PLS postdocs excel at the 2023 Research Slam

Postdoc slam speakers (Download Image)

Brandon Zimmerman (Atmospheric, Earth, and Energy Division), Aditya Prajapati (Materials Science Division), and Margarita Rangel (Biosciences and Biotechnology Division). 

On Thursday, August 24, a dozen LLNL postdocs presented in the annual Postdoctoral Research Slam, answering the question “Why is my research important?” in only three minutes. Each talk was then evaluated by LLNL leadership, awarding first and second place to PLS postdocs Brandon Zimmerman and Aditya Prajapati, respectively. As a bonus, the attending audience voted on their favorite presenter, awarding PLS’s Margarita Rangel with the People’s Choice Award.

Brandon Zimmerman’s talk, “3D Printing the Future: Designing Additively-Manufactured Materials for Extreme Environments,” discusses the advantages of using 3D printing to print strong metallic micro-lattices and the challenges associated with testing these materials under extreme temperatures and pressures. Because testing is expensive, Brandon’s work focuses on computational optimization using an LLNL-developed code called ALE3D to simulate how different lattice designs will respond to different conditions.

Through this process, Brandon discovered that adding a thin skin of solid material on top of the lattice design improves its ability to withstand pressure waves. Brandon says, “This is an extremely useful finding, because tuning the thickness of this sheet gives us a new design variable that we can manipulate for different environments.” Since this finding, Brandon has tested his design using the lasers at NIF, finding that one of his lattice designs survived a pressure over 100 times greater than one would feel at the bottom of the ocean’s deepest trench. Brandon’s work will allow the next generation of mission-critical machines and components to operate under conditions once thought impossible to survive in.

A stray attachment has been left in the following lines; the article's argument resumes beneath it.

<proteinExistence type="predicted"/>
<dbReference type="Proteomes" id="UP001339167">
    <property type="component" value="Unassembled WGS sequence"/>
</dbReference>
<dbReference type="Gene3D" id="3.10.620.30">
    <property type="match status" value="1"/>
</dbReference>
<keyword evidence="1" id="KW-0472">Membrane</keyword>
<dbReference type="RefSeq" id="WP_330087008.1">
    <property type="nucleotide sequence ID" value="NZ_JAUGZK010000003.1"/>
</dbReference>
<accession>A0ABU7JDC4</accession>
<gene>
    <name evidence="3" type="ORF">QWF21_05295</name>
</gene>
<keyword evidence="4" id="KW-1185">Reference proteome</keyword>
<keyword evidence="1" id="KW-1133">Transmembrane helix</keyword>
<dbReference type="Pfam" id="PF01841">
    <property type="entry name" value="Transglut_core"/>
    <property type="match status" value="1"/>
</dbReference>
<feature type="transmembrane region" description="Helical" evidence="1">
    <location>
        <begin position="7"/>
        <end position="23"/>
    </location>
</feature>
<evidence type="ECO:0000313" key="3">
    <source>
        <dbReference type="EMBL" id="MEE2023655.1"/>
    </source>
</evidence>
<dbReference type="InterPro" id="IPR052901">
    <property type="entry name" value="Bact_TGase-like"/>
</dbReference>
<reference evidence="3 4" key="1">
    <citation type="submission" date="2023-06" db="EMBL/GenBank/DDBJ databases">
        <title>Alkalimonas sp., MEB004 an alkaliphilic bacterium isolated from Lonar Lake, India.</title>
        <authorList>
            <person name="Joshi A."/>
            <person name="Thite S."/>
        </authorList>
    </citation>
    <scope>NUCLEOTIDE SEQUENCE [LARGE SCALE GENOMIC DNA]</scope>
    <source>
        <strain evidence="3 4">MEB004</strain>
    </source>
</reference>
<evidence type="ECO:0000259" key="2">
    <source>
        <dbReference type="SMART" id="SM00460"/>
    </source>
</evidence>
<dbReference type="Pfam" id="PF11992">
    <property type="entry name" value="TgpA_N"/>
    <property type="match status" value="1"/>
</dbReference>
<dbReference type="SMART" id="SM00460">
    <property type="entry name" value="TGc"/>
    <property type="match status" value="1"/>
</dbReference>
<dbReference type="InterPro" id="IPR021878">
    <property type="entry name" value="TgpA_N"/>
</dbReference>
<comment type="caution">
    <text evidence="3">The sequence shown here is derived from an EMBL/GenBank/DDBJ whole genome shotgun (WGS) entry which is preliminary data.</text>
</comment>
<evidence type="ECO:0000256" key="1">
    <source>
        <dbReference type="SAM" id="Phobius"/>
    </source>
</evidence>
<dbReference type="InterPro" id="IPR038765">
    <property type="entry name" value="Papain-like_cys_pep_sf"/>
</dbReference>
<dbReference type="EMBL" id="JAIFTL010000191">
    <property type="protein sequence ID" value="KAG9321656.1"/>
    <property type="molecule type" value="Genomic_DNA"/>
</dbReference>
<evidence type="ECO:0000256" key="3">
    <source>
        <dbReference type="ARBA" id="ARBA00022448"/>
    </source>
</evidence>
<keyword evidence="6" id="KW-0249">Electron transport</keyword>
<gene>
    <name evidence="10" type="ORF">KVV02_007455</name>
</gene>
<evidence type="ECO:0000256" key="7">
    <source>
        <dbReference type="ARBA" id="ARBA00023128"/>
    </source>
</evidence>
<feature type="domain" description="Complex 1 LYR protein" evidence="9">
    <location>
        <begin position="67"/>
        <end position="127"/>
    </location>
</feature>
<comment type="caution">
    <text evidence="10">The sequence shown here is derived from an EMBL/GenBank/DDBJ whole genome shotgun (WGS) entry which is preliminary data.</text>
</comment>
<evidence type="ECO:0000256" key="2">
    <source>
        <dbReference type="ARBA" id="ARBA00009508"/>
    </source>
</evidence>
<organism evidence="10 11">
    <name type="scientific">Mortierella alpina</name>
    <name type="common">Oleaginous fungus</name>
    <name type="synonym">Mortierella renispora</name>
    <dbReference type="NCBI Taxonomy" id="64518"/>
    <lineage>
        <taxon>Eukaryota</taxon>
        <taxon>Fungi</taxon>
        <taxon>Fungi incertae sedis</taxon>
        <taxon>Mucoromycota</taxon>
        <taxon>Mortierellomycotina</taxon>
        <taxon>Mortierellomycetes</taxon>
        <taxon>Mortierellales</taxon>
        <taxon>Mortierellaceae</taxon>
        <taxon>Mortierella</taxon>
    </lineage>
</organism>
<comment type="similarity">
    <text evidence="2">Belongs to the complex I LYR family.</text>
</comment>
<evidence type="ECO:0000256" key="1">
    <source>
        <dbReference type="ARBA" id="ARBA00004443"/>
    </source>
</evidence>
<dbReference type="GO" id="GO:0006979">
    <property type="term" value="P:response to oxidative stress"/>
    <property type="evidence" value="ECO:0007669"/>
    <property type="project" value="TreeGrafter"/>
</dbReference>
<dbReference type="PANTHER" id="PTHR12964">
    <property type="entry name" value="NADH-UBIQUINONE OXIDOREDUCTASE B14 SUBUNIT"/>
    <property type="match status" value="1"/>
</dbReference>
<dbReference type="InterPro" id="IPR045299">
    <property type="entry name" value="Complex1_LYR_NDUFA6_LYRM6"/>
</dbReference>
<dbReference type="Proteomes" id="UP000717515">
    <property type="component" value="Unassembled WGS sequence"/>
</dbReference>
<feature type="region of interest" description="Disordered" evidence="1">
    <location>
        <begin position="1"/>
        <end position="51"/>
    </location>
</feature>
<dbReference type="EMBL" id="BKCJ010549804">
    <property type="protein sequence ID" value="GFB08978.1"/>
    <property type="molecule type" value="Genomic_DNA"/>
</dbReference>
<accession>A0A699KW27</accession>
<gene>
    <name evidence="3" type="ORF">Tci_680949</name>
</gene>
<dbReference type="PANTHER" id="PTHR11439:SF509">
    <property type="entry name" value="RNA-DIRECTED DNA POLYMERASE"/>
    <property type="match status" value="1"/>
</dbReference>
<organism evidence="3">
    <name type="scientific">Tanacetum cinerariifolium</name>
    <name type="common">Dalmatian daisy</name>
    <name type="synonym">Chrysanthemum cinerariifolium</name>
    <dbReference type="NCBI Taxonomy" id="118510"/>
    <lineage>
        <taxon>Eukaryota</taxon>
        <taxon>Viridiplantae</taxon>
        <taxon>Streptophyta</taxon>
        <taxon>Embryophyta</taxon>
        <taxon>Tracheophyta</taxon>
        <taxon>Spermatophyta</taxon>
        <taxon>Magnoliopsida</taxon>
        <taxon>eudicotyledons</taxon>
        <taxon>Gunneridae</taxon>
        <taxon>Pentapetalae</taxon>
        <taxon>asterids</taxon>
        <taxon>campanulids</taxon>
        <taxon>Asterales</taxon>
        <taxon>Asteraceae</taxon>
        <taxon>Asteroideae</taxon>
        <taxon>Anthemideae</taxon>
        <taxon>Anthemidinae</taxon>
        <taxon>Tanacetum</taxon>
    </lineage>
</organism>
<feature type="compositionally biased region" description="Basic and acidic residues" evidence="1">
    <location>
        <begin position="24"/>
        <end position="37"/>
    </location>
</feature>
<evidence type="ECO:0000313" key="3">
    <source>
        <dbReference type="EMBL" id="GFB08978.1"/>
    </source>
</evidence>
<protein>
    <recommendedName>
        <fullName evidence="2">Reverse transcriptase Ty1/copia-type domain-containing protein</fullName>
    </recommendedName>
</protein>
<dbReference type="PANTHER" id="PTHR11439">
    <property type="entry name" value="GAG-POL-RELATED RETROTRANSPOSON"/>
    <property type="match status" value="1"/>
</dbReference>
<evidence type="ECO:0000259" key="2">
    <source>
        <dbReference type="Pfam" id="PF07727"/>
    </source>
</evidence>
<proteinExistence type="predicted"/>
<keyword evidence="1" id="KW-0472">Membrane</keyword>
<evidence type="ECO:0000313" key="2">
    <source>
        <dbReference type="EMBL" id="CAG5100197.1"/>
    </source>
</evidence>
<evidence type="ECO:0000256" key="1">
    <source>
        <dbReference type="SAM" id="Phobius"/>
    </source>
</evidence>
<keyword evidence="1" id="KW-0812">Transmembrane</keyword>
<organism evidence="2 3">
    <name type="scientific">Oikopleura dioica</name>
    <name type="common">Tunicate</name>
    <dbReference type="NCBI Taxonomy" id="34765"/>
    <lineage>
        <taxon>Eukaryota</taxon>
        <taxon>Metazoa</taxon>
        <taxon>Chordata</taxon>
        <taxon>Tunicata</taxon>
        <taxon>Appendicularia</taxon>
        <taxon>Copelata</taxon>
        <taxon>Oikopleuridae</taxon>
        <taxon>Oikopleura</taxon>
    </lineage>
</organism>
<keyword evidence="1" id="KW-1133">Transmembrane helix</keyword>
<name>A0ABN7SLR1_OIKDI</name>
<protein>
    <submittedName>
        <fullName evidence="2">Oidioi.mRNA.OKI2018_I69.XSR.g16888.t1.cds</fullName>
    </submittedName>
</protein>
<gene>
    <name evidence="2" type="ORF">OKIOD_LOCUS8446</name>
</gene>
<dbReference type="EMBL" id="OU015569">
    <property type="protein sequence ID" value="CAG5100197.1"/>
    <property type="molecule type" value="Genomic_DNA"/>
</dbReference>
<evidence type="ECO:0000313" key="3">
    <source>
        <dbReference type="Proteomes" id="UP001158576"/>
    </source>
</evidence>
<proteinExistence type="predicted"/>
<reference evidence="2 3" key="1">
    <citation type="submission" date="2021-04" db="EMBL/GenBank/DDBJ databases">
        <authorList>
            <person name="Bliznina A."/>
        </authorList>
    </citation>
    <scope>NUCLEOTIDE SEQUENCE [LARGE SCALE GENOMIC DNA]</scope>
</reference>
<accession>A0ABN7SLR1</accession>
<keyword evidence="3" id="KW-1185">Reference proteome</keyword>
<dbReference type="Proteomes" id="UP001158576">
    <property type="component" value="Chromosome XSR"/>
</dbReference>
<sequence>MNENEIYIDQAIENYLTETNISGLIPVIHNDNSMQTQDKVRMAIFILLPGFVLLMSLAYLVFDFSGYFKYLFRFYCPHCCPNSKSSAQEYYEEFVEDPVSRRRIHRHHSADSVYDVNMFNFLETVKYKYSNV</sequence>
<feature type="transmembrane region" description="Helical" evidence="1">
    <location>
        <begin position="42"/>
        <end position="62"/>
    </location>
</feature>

Aditya’s talk, “Climate Change is Hot, Electrochemistry is Cool,” discusses how electrochemistry—used to drive chemical reactions—can help meet the world’s ever-growing energy demands while also reducing carbon dioxide (CO2) emissions. Aditya’s research focuses on developing an electrochemical cell that can reduce CO2 into ethylene—a chemical feedstock used across most industries.

A typical electrochemical cell consists of two major components—an anode and a cathode. Aditya’s research focuses on optimizing the device to not only reduce CO2 into ethylene at the cathode but also convert biomass, a renewable feedstock, into chemical building blocks for plastics at the anode. To date, Aditya’s team has successfully created a device capable of creating valuable chemicals sustainably. Aditya says, “Our approach generated 40% more valuable products and reduced the total energy consumption by an impressive 6%!” Building upon this success, his next steps are to scale up this technology, providing a viable means to decarbonizing industrial practices.

Margarita’s talk, “Defending Our Brains: Revolutionizing Neuroinfection Treatment for a Safer World,” discusses how immune cells can sometimes do more harm than good when they try and attack a brain-targeting virus. In the midst of trying to defend the brain, immune cells can actually cause inflammation and tissue damage. Margarita’s research aims to answer: what causes immune response to lead to damaging inflammation versus clearing the infection and how to devise treatments to preserve brain function.

“Using advanced technology called single-cell RNA sequencing, we can measure the activity of every cell type within the brain, explains Margarita. “This is like pressing pause on security camera footage to see what happened across various stages of immune response.” Margarita and her team have applied this tool to the brains of infected mice, finding that if the natural killer cells in mice are depleted before the infection, damage to the brain is dramatically decreased. Margarita’s next steps are to decipher what about these cells is damaging and how they are recruited to the brain in the first place. These findings will have many potential applications beyond viral threats, including other diseases, injuries, and chemical exposures.

As the first-place winner of the 2023 LLNL Research Slam, Brandon Zimmerman will participate in the inaugural National Laboratory Research Slam, held in Washington, D.C., on November 15. Each of the 17 national laboratories will send a single postdoc or early-career staff member to compete in this event, heightening competition and collaboration while raising visibility of the national laboratory system and federal research priorities.